The U.S. Court of Appeals for the Fifth Circuit has ruled in favor of Tesla, stating that the automaker is allowed to ban employees from wearing union shirts on its production line. The ruling overturns a previous decision by the National Labor Relations Board (NLRB), which had accused Tesla of violating federal labor laws with the ban.
According to a report from Bloomberg Law, the court emphasized that Tesla’s “Team Wear” uniform policy serves a legitimate employer interest, asserting that it neither discriminates against union communication nor disrupts workers’ time away from their duties. The judges contended that the NLRB had applied an “irrational” rule by categorizing any restriction on union apparel as an illegal prohibition, without adequately considering the balance between employers’ rights and workers’ rights.
“We agree with Tesla,” the appeals court stated, affirming that the National Labor Relations Act (NLRA) does not empower the NLRB to deem all company uniforms presumptively unlawful. The court granted Tesla’s petition for review, denied the NLRB’s application for enforcement, and vacated the Board’s initial decision.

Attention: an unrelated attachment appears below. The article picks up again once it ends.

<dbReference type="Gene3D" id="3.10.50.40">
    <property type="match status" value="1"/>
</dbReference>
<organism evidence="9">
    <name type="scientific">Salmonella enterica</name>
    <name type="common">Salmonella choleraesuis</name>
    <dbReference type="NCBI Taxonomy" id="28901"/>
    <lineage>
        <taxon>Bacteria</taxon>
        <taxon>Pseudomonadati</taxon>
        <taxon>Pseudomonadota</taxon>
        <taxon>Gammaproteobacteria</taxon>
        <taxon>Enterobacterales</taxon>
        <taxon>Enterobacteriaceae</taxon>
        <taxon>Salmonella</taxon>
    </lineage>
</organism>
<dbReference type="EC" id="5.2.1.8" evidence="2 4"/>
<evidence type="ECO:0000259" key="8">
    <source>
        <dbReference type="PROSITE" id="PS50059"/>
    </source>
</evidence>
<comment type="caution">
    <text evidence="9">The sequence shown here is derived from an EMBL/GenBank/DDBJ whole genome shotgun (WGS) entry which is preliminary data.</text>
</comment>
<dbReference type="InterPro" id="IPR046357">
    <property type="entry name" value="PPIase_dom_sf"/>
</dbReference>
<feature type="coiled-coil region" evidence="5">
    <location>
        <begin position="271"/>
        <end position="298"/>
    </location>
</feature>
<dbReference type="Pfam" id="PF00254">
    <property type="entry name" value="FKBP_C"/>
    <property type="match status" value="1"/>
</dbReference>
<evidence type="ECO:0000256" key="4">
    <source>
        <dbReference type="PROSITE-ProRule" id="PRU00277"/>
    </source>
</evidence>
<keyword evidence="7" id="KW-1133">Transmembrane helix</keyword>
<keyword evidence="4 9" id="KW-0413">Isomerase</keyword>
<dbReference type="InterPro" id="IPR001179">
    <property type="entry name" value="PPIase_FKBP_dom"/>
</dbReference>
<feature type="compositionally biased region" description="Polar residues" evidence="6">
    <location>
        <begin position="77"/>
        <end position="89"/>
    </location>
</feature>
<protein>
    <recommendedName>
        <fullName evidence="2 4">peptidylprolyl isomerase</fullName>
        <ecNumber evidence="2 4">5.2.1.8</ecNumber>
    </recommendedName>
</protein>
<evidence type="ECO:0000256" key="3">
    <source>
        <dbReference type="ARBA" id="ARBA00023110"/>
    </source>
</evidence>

The court also highlighted Tesla’s claim that approved uniforms facilitate “visual management,” enabling team leads to easily identify and distinguish various employees, something that Tesla argued is particularly in settings such as the general assembly area of the factory.
The court’s decision reiterated Tesla’s argument that the presence of United Auto Workers (UAW) shirts in the general assembly at the Fremont factory led to “mutilations” of produced vehicles, prompting the need for a uniform change in 2017. While the court acknowledged Tesla’s concern about non-uniform clothing causing harm, it also noted that employees could wear approved clothes adorned with smaller union stickers.